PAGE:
fbpx Skip to main content

Michael J Fox, the 62-year-old ‘Back to the Future’ star, fighting Parkinson’s for over 30 years, remains resolute in maintaining a positive outlook, as evident in his interviews discussing his journey with the disease.

We’ve compiled the actor’s thoughts on living with Parkinson’s disease and how it has altered his perspective on life, featured in the cover story of Town & Country’s Philanthropy issue and discussed in an interview aired on CBS Sunday Morning.

The former Hollywood actor and activist received a diagnosis of young-onset Parkinson’s disease a year after the release of Back to the Future Part III in 1990.

Fox said in an interview on CBS Sunday Morning: “It sucks, having Parkinson’s … It’s getting tougher, it’s getting harder, every day you suffer, but that’s the way it is.”

Fox mentioned a series of injuries resulting from falls, such as fractures in facial bones and other parts of his body, as well as a noncancerous tumour on his spine. He added: “All these subtle ways that get you, you don’t die from Parkinson’s, you die with (the condition). I’m not going to be 80. I won’t be 80.”

In addition to sharing insights into his perspective on life, Fox stated in an interview with a media outlet, ‘I’ve said Parkinson’s is a gift,’ He added, It’s the gift that keeps on taking. Still, it has changed my life in so many positive ways.’ One manifestation of this is the establishment of the Michael J. Fox Foundation, which funds research to develop treatments for those living with Parkinson’s disease.”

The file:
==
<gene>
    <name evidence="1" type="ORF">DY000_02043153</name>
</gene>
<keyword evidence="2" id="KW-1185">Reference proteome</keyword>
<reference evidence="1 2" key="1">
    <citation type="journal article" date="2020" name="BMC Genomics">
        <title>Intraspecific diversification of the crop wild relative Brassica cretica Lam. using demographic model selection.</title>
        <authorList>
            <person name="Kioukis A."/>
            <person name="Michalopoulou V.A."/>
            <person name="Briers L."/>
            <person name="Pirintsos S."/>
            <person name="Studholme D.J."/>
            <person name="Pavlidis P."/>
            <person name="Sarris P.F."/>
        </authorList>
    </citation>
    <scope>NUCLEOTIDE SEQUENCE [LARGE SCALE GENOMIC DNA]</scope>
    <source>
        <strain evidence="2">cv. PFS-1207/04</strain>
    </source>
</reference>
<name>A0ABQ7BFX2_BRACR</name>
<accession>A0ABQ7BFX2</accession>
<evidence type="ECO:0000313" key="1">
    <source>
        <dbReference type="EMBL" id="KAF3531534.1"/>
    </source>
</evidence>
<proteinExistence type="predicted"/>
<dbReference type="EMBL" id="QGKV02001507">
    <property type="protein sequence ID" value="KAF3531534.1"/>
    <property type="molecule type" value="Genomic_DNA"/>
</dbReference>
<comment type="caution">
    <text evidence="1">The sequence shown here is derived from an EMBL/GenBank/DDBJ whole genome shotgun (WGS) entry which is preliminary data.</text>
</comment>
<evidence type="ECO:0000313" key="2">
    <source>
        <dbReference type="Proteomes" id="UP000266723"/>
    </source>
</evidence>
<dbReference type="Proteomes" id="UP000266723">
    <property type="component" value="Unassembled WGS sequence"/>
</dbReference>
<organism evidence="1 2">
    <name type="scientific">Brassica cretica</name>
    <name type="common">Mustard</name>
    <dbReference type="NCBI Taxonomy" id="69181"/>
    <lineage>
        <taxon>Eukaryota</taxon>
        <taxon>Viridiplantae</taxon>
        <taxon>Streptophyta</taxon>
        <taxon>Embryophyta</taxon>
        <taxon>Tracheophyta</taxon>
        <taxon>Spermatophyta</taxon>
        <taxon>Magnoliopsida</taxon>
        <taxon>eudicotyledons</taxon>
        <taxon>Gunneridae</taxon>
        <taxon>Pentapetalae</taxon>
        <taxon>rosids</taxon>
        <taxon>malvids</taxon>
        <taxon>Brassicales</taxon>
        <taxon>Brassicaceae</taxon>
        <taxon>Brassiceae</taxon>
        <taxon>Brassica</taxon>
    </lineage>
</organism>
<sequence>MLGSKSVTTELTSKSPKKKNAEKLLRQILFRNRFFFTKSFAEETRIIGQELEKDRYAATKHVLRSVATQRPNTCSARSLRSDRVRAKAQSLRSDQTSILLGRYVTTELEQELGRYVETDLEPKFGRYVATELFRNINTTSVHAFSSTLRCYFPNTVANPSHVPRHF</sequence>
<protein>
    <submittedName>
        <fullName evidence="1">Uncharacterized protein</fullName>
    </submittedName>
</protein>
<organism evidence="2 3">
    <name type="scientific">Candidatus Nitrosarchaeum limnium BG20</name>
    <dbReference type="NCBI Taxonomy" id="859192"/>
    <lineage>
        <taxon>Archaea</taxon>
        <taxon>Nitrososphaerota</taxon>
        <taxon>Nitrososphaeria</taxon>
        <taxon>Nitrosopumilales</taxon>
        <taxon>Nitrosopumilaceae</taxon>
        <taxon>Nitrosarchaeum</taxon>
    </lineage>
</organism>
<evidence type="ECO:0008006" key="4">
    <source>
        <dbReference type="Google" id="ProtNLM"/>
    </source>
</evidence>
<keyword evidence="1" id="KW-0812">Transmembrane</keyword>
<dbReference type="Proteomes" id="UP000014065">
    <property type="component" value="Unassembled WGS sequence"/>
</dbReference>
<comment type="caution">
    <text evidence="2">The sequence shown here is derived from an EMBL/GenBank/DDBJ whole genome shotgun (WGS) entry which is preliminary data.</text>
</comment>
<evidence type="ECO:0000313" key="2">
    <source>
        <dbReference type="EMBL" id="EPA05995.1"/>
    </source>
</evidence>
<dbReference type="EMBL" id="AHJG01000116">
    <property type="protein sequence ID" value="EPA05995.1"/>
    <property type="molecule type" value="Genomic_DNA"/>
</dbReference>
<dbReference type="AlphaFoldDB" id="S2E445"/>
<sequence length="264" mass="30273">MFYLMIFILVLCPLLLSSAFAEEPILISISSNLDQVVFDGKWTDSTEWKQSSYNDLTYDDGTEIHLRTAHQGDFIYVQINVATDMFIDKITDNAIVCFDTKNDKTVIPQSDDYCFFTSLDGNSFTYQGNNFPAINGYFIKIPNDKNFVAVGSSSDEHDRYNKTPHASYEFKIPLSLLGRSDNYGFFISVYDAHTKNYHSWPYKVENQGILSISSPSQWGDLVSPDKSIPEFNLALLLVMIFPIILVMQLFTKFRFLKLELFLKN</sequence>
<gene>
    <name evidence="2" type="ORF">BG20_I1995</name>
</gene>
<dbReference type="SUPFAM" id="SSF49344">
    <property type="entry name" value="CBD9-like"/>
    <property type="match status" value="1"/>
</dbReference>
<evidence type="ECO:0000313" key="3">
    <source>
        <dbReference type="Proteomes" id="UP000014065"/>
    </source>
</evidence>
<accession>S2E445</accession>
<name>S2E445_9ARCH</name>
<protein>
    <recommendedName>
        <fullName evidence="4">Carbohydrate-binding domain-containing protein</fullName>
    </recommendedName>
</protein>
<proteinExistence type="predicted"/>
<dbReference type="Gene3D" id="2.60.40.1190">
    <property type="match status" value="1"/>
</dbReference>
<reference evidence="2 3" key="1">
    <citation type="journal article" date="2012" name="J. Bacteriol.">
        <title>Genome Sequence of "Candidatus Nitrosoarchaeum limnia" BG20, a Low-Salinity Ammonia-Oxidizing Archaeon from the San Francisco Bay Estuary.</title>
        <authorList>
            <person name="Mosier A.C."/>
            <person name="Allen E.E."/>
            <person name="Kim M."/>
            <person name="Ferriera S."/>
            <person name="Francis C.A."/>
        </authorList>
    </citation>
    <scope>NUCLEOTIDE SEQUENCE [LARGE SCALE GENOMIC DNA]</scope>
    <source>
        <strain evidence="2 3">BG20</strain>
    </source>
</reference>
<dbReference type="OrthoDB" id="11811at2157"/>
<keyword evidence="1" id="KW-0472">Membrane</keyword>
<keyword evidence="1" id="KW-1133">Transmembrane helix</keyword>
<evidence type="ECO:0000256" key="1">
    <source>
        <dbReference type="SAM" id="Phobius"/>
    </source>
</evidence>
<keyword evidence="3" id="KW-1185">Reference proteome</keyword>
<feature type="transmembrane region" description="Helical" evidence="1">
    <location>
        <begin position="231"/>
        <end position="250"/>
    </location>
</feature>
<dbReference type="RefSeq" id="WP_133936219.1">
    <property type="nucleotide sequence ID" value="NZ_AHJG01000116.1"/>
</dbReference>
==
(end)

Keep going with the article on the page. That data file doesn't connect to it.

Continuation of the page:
According to him: “I recognise how hard this is for people and how hard it is for me, but I have a certain set of skills that allow me to deal with this stuff, and I realise, with gratitude, optimism is sustainable. If you can find something to be grateful for, then you find something to look forward to and carry on.”

Nevertheless, the actor describes himself as a “tough son of a b*tch” and isn’t afraid of his health battle — or even death.

“At some point, I’ll exhaust my strength,” Fox remarked. “One day, I might decide, ‘It’s not happening. I’m not facing it today.’ If that time comes, I’ll accept it. At 62, while premature, passing away tomorrow wouldn’t be unprecedented. So, no, it’s not something I dread.”

Expressing happiness in doing what he can, Fox stated to PEOPLE, “If you told me when I was 29 when they just diagnosed it, that at 61 I’d still be going at it with a film to promote, that life would be so full, I would never have guessed it,”

The actor, who has four children with his wife Tracy Pollan, retired in 2020. At the Governors Awards in November, he was honoured with the Jean Hersholt Humanitarian Award, an honorary Oscar recognising philanthropic efforts. A documentary titled “Still: A Michael J Fox Film” was released on Apple TV+, showcasing his life.